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Entertainment behind the scenes

from Africa News blog:

Nigeria’s image problem

For anyone who has seen the hit film District 9, it’s no surprise a Nigerian minister would be upset by it.

The science fiction film, set in South Africa, is an allegory on segregation and xenophobia, with alien life forms cooped up in a township of the type that grew up under apartheid and victimised and despised by humans of all descriptions.

No section of human society comes across particularly well, but the Nigerians are crudely caricatured as gangsters, cannibals, pimps, prostitutes and dealers in guns and addictive drugs (in this case cat food). The gang leader’s name sounds exactly like the surname of Nigeria’s former President Olusegun Obasanjo.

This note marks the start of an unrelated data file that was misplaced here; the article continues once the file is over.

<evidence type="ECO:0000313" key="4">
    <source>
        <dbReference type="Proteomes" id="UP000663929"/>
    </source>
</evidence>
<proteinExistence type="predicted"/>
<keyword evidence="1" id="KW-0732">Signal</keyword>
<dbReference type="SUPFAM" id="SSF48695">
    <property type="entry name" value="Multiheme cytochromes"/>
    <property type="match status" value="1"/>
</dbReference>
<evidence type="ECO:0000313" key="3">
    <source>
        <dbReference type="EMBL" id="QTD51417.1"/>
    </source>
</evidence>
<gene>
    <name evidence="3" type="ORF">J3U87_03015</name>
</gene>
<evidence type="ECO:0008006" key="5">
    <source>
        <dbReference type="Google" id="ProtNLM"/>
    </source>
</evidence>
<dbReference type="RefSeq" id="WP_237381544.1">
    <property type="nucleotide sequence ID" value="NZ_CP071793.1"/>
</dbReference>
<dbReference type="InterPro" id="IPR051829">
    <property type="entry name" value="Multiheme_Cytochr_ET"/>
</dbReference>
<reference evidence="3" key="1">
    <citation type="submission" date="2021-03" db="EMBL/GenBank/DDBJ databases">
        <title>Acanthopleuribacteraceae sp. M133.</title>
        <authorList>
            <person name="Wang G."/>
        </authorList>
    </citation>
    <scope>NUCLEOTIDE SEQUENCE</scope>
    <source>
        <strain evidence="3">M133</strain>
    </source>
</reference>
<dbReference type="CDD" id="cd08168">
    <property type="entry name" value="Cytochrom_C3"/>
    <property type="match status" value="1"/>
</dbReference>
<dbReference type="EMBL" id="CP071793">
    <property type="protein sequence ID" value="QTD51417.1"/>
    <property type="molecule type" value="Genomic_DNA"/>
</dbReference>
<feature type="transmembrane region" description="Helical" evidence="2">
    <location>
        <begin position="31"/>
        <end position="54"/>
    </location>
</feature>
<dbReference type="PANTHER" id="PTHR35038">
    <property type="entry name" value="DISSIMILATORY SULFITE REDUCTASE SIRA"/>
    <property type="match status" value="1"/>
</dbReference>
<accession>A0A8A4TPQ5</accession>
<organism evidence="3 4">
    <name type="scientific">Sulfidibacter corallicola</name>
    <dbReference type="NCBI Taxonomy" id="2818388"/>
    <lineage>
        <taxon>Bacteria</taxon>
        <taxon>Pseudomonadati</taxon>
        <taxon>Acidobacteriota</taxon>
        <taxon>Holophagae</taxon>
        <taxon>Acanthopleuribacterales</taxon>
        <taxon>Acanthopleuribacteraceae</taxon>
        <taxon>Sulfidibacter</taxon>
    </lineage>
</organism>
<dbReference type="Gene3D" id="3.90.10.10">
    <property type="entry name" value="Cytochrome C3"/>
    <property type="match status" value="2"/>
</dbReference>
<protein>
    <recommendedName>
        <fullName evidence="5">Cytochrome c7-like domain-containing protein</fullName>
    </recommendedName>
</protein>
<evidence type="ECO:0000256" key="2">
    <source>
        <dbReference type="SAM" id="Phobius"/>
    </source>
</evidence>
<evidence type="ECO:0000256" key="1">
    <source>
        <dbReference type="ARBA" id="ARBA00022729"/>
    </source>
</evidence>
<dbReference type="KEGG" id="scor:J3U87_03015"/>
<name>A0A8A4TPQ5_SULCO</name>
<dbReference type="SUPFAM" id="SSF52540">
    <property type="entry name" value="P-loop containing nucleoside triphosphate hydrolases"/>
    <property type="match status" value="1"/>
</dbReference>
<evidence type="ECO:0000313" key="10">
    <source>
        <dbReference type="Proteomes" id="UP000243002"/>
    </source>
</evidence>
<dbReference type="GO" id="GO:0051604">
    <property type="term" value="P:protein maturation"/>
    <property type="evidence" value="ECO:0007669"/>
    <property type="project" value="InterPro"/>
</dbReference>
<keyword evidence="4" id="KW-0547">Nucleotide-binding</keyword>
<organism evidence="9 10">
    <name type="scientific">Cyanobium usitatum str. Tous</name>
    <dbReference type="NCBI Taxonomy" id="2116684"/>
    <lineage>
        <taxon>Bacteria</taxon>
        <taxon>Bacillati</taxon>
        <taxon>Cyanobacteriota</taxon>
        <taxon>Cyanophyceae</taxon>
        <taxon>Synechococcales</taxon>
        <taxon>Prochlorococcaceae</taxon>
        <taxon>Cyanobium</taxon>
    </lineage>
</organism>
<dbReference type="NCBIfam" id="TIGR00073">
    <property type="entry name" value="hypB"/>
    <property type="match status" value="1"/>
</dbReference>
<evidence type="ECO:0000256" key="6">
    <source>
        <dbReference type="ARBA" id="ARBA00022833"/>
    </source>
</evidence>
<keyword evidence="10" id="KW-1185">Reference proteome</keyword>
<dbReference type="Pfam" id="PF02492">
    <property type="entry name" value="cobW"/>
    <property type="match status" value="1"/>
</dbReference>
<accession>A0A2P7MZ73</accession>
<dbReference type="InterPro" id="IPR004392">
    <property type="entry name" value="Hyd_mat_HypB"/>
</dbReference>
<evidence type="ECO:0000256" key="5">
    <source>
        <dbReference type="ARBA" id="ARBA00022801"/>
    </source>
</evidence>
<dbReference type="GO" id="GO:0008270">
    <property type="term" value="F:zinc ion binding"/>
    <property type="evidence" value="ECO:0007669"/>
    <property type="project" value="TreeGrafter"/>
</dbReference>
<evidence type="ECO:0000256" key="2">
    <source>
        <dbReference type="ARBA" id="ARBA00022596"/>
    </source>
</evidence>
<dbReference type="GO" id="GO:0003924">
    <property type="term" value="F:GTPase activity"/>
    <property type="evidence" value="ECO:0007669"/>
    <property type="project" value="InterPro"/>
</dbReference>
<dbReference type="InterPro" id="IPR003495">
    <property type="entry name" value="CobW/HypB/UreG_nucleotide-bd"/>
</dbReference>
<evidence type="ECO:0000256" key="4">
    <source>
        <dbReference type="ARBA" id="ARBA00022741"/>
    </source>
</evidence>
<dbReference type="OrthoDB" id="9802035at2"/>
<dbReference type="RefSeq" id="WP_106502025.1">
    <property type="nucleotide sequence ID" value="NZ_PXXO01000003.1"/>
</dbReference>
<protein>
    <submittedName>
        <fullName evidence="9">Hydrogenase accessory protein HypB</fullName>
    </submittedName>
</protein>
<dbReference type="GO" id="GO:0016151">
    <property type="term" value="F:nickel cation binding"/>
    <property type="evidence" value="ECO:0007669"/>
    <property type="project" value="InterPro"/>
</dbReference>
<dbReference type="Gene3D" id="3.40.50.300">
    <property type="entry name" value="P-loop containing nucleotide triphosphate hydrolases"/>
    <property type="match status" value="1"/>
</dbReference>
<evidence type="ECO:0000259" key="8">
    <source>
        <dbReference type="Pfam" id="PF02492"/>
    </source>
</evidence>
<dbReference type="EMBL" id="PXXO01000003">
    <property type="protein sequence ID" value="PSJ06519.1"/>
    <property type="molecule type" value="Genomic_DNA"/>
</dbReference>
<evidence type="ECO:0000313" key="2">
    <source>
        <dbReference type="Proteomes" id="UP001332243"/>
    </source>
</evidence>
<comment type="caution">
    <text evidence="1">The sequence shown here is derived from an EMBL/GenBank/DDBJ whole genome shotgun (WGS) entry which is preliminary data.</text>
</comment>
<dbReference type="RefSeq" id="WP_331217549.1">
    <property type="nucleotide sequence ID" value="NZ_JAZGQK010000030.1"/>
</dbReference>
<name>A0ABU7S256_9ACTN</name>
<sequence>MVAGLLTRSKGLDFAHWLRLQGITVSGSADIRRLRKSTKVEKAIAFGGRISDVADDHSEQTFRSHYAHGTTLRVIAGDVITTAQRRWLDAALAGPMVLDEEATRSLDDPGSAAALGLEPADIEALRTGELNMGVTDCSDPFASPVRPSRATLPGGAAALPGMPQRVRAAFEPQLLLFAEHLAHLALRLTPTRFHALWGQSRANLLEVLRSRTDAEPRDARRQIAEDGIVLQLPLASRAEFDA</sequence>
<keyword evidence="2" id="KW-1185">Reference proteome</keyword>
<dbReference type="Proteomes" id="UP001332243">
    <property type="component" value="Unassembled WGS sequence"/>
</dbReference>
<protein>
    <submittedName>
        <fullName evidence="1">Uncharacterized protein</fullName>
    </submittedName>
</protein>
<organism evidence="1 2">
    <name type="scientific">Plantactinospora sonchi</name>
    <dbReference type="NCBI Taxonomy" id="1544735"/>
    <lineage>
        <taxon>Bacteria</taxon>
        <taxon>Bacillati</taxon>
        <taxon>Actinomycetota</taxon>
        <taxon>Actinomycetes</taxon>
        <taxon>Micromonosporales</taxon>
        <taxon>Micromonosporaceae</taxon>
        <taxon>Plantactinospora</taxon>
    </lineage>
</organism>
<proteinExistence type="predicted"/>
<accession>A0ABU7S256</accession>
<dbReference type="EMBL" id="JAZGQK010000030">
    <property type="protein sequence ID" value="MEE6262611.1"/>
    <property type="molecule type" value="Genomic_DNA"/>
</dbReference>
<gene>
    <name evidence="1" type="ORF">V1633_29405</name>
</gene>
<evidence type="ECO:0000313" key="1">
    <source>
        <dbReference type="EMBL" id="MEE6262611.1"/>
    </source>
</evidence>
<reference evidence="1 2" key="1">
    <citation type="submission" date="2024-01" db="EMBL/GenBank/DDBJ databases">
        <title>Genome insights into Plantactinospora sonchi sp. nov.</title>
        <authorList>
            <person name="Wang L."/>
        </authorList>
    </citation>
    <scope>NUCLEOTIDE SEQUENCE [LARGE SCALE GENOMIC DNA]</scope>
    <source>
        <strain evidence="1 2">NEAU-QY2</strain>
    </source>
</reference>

It’s just a film of course and the slurs needn’t overly detract from the entertainment. (They didn’t for the Nigerian half of my family anyway).

“District 9″ attacks U.S. box offices. Cast? Who needs cast?


box-officeThe way the movie biz works these days is that a good idea is not enough to raise the hands that raise the money to make a film, you’ve got to have a big-name cast. So, when you have a good idea, you go around and try to cast it because — the theory goes — a big movie star lures audiences into theaters. Then, when you’ve added one or two big names, the money gets behind production and off you go. But what “old Hollywood” has long known – and too often gets ignored – is that the movie should be the star, and when it is, box office follows.

If you’ve got a good movie, it almost doesn’t matter who is in it (see “Slumdog Millionaire” or “Twilight” when it opened). This weekend’s No. 1 movie, “Disctrict 9″, proves that old axiom once again. Made by South African director Neill Blomkamp and starring Sharlto Copley (he’s no Brad Pitt), the alien adventure raked in $37 million at U.S. and Canadian box offices over the weekend, and it was made on a relatively low-budget of $30 million. Read our box office report here.